Turning off the main road it wasn't long before I was doing the familiar thing of pushing my bike up towards a distant saddle. I didn't mind though as the higher I got the more spectacular the views were (especially back towards Wanaka), the weather was pleasant and I was feeling good. As I rolled over the top I started descending into one of the most worrying sections of the trip - the Roaring Meg valley of Matagouri and Spanyiard death. In the morning Anja had said we will get punctures here with a definitive finality. I had never had a puncture in a brevet yet and certainly didn't want one now.

I caught Rob by the hut as he had had chain issues. We rode together carefully around the spanyiards until the riding turned into walking which then turned into a struggle along a steep hillside. It was hard work dragging a loaded bike through this amongst the Matagouri bushes and rocks. I pitied the breveteers behind me with panniers - they were not going to like this!

Being on a single speed means I often rode alone as my speed is different to geared riders so it was great to do this section with Rob. Travelling with someone else means time goes quickly and before I knew it we were through Roaring Meg with no punctures thankfully and speeding down an excellent gravel descent to the Kawerau gorge. It was mostly downhill to Cromwell and as it flattened out I left Rob to text his wife expecting him to catch me further on - I never saw him again.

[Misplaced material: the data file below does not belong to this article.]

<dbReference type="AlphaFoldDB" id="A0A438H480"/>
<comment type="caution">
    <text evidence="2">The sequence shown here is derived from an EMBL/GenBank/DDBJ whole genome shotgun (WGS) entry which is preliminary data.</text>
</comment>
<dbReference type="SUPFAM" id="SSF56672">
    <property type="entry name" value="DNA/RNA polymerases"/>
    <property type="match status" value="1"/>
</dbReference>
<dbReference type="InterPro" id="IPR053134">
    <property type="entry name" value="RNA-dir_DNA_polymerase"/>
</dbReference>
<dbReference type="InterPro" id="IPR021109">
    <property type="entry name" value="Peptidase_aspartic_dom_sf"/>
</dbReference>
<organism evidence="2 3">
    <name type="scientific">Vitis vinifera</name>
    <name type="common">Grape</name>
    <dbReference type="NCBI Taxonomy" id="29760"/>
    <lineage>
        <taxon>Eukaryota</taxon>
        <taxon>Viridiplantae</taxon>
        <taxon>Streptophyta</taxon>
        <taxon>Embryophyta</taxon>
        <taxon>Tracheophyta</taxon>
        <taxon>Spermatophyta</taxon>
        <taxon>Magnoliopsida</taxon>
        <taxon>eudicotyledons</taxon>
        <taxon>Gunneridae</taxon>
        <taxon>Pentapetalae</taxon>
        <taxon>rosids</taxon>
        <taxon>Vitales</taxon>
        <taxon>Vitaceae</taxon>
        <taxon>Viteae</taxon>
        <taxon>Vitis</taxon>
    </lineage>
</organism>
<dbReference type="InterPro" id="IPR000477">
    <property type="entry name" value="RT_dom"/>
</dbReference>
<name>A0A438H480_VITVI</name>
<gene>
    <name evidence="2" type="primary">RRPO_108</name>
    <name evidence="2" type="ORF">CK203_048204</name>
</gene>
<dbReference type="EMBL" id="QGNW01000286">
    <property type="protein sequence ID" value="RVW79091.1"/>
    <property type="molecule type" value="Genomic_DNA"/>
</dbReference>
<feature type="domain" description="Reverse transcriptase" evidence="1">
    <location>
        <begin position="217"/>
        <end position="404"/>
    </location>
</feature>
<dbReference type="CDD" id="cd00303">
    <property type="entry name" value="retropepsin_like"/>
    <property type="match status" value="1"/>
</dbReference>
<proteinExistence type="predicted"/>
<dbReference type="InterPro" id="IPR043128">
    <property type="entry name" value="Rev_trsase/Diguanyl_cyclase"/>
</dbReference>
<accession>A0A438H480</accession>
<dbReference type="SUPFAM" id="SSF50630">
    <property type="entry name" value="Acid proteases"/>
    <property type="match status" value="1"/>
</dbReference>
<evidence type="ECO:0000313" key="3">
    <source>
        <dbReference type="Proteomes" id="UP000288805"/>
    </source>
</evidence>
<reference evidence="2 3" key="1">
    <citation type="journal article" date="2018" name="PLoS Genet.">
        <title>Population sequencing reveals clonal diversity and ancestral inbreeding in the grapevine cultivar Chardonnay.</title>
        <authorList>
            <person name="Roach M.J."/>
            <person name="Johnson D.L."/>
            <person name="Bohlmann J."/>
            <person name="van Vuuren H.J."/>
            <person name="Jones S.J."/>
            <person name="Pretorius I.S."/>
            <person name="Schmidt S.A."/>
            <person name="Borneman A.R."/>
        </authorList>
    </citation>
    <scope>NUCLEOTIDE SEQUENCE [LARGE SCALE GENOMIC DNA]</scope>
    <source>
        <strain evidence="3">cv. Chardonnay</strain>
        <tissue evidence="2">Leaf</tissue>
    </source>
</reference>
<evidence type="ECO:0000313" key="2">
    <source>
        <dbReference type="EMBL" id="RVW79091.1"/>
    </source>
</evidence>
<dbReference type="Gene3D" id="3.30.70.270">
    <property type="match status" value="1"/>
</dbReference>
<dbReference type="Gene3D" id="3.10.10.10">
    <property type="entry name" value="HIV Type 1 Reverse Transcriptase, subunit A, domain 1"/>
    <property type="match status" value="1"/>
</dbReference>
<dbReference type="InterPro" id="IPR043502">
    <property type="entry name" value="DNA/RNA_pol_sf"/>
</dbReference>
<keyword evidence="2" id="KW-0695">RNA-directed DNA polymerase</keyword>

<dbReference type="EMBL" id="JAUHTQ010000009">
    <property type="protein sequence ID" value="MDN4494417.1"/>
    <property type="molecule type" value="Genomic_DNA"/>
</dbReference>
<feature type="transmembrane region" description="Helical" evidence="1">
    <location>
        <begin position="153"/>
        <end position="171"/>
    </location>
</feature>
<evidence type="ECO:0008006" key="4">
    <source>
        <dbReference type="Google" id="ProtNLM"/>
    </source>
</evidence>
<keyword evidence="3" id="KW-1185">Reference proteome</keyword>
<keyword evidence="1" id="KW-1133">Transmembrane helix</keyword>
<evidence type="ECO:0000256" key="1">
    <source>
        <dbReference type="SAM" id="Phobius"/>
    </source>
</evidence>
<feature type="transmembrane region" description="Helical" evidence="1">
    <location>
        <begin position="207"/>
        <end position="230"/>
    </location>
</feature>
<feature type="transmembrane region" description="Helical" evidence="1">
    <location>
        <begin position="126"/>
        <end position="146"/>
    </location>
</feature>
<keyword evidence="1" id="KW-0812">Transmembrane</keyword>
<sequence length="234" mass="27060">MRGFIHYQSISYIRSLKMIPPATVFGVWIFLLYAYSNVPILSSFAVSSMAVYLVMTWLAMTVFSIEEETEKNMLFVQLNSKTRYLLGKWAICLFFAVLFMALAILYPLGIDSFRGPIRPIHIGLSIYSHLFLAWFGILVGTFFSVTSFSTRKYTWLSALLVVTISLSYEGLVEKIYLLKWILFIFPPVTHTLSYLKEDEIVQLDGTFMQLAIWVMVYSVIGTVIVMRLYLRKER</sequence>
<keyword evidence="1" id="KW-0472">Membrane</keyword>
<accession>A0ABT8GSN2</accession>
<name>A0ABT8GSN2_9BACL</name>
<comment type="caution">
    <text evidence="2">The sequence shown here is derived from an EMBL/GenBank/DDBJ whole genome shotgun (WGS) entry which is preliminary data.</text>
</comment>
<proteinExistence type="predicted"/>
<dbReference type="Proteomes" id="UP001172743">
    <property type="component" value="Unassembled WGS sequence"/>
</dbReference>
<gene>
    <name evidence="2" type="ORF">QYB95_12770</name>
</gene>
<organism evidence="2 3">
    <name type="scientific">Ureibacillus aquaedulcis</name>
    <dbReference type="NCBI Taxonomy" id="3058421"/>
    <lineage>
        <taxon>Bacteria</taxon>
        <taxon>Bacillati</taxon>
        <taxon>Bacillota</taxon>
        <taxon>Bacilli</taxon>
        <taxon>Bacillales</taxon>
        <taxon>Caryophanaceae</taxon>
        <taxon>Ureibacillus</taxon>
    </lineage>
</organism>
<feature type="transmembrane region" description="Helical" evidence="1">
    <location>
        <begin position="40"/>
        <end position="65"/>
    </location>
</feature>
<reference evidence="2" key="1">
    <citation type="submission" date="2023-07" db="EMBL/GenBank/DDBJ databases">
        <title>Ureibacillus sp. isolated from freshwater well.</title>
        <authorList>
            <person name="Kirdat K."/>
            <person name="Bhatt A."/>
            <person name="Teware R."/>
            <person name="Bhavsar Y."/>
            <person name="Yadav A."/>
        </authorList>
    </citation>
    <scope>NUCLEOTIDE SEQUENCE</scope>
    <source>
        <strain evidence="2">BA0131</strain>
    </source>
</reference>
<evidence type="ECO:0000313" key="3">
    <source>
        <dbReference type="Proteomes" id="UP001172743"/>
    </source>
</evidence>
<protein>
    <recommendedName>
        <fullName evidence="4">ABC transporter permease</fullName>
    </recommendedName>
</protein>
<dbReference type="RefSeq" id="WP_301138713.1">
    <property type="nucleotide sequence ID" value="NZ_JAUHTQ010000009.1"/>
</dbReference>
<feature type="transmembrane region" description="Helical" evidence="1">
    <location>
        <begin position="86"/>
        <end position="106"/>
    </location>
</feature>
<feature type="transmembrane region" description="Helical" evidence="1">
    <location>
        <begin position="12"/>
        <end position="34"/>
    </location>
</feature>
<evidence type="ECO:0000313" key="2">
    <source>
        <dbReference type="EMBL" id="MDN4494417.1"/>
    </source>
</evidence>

I rolled into Cromwell and had an early lunch, stocking up for what I knew would be a hard section ahead. A workmate had driven this next part over the Nevis range and looked shocked when I told him I would go up there on a bike (let alone a singlespeed). He said the climb was huge and very steep. Well I had done plenty of massive climbs already - it was just one more...wasn't it?

It started pleasantly enough with a ride around the lake edge before passing through Bannockburn. Further up the route turned off the tarsal and immediately started climbing. A head wind was picking up and progressively got stronger the higher I got. I rode some of the early part before succumbing to the slope and falling back on my familiar pushing 'low gear'. iPod time with Jesse Mae Hemphill and Junior Kimborough helped pass the time. The climb went on and on and on and the surroundings expanded to distant horizons.